December 2017

2017 Guns & Gear Top Picks

Subscribers Only — Toward the end of each year, I survey the work R.K. Campbell, Roger Eckstine, Austin Miller, Robert Sadowski, David Tannahill, Tracey Taylor, John Taylor, and Ralph Winingham have done in Gun Tests , with an eye toward selecting guns, accessories, and ammunition the magazine’s testers have endorsed. From these evaluations I pick the best from a full year’s worth of tests and distill recommendations for readers, who often use them as shopping guides. These choices are a mixture of our original tests and other information I’ve compiled during the year. After we roll high-rated test products into long-term testing, I keep tabs on how those guns do, and if the firearms and accessories continue performing well, then I have confidence including them in this wrap-up.   More...

Size 9mm Striker-Fires From Ruger, S&W, Springfield

Subscribers Only — We live in a polymer-frame, striker-fire, double-stack world. At first glance, most of these types of pistols seem to offer the same features, so what separates these pistols aside from price point and manufacturer? A lot, we found out. We chose three recently introduced 9mm models for testing. The first was the Ruger American Pro Duty, which is Ruger’s new full-size striker-fire pistol with a modular grip. The second was the next evolution of the Springfield Armory XD series, the XD MOD.2 4-Inch Service, which wears SA’s GripZone texture in the grip. We previously tested the compact XD MOD.2 3.3-inch models in both 9mm and 45 ACP and gave them an A rating. The third 9mm striker fire was the new M&P9 M2.0 from Smith & Wesson. We tested S&W’s first generation of M&P9 models and found they rated from A to B+, depending on the model. All three pistols are striker-firers, use a polymer receiver/frame, are chambered in 9mm, have double-stack magazines, and are full-size pistols. For range testing, we used a combination of hollow-point and full-metal-jacket bullets in different bullet weights. Our four test loads consisted of Hornady American Gunner, loaded with a 115-grain XTP bullet, a SIG Sauer 115-grain full-metal-jacket (FMJ) bullet, Liberty Ammunition Civil Defense’s 50-grain hollow-point bullet, and Aguila’s 124-grain FMJ load. We tested accuracy at 25 yards using a rest, then moved the target to 15 yards for speed shooting and reload manipulations. We were paying close attention to accuracy, ease of use, reliability and consistency. As the brass cooled, here’s what we learned.   More...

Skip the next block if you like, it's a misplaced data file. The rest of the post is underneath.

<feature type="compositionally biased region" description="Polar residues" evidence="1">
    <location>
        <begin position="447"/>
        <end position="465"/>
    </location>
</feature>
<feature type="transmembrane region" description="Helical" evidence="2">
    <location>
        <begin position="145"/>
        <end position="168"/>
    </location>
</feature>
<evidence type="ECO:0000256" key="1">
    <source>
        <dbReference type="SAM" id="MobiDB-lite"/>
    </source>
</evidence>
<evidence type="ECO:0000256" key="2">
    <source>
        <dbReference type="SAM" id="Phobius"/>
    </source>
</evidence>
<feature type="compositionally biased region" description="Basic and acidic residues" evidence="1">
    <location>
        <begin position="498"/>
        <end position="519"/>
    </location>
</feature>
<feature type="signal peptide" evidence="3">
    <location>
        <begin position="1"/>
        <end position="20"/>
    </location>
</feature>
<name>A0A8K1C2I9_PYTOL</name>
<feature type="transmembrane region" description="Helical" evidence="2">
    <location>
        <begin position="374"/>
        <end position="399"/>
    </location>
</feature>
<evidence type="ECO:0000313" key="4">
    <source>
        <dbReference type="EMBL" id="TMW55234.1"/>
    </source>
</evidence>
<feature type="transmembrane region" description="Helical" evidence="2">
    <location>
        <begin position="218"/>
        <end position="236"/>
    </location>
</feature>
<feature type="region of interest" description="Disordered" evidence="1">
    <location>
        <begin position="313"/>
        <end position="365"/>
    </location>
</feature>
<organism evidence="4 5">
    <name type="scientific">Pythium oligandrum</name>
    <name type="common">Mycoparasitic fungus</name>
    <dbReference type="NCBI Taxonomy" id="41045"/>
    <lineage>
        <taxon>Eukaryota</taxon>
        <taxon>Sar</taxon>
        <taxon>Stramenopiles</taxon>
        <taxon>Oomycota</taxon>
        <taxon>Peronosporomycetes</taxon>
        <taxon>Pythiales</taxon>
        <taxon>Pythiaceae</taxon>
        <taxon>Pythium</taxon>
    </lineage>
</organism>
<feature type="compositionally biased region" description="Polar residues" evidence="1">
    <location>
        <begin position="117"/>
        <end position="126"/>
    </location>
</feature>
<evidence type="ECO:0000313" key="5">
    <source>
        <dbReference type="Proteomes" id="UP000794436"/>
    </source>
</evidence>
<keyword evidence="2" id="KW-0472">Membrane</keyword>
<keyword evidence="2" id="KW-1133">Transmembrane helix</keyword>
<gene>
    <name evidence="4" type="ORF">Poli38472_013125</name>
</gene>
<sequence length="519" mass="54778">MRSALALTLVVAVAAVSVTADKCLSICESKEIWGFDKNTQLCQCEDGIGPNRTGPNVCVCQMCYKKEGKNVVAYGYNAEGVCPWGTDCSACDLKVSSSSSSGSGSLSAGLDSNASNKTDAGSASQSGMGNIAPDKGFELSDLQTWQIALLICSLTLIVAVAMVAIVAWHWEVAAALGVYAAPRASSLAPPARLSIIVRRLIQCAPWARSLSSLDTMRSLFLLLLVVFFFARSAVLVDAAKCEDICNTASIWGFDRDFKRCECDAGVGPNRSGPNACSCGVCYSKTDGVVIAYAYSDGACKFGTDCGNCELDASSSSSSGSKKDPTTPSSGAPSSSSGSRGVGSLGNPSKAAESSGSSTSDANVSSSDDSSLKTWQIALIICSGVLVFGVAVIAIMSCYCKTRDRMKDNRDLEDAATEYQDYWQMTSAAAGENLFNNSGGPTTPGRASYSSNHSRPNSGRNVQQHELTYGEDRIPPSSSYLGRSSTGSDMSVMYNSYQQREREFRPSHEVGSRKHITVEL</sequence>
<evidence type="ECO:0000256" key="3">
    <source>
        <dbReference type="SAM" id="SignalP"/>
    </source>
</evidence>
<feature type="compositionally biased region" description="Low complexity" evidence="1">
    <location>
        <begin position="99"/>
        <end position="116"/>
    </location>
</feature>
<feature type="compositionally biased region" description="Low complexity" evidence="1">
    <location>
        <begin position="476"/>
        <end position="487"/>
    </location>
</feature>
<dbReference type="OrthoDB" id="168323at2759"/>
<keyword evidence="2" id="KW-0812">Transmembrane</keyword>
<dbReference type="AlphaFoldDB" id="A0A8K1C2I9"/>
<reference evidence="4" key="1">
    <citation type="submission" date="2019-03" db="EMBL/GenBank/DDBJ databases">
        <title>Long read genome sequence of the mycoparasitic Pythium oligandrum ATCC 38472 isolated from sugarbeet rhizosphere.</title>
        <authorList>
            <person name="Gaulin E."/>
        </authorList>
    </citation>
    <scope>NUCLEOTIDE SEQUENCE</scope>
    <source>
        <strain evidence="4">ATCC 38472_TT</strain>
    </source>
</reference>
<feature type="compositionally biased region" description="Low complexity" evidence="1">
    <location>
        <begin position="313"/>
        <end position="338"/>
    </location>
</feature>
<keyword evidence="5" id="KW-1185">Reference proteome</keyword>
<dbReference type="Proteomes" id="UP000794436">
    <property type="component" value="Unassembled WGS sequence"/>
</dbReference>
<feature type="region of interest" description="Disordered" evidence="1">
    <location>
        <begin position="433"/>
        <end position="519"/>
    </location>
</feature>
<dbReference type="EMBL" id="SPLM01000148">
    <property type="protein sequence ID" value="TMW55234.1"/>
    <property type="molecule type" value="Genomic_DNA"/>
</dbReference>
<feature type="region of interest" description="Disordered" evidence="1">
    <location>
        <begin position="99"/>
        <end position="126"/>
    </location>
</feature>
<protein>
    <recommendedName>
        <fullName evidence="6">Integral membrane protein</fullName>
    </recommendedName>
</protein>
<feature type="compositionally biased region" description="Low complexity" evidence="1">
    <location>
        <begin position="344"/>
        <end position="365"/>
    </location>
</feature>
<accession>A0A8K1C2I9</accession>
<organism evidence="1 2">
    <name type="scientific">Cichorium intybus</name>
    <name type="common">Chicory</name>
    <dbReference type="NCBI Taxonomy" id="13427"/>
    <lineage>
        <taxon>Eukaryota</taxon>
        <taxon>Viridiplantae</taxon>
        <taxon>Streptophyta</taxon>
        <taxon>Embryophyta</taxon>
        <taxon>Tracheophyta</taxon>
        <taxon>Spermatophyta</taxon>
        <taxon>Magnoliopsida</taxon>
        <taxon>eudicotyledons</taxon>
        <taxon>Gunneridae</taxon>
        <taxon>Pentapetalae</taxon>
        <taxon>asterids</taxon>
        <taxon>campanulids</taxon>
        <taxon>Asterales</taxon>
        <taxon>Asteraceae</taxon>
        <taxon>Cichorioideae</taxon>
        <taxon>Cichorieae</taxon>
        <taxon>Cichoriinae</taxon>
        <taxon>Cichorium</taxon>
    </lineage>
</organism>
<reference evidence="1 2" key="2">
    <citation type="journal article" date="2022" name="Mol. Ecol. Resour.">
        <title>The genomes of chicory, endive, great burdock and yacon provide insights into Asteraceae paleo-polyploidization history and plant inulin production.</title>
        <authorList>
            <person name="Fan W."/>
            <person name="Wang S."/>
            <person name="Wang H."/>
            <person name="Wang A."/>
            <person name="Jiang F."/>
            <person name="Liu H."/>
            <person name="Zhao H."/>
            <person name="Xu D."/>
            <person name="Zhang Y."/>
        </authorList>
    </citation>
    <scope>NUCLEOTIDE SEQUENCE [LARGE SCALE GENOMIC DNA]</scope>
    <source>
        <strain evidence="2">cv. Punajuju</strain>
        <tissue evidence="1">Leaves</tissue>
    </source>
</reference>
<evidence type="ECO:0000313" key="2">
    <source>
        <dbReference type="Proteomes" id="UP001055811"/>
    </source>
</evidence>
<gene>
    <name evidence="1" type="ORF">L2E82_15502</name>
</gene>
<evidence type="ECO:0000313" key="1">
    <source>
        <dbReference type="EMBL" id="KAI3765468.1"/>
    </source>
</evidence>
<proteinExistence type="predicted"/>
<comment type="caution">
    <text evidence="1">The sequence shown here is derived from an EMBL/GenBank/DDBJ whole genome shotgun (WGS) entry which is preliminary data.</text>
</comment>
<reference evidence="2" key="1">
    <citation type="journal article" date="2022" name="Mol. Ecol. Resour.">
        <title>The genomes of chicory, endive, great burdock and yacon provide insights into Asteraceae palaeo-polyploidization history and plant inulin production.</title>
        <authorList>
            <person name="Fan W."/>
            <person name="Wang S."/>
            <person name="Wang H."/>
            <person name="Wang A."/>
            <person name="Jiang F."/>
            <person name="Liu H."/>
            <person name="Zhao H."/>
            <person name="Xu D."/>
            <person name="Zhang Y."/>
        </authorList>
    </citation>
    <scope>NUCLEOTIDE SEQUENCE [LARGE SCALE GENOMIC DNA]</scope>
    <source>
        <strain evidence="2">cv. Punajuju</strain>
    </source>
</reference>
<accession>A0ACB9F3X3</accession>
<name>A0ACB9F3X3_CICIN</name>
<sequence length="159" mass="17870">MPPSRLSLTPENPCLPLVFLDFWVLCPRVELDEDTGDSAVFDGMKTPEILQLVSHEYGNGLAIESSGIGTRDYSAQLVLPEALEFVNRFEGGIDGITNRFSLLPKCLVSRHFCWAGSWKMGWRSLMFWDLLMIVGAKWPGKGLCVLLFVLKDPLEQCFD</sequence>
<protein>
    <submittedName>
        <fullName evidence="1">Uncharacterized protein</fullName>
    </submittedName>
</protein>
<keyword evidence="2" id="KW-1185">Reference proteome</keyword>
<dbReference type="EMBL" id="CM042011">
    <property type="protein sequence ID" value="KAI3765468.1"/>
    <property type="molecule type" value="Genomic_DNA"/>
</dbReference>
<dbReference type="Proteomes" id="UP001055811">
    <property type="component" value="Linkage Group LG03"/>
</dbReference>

Bigger ARs: 6.5 Creedmoor, 6.5 Grendel, & 308 Winchester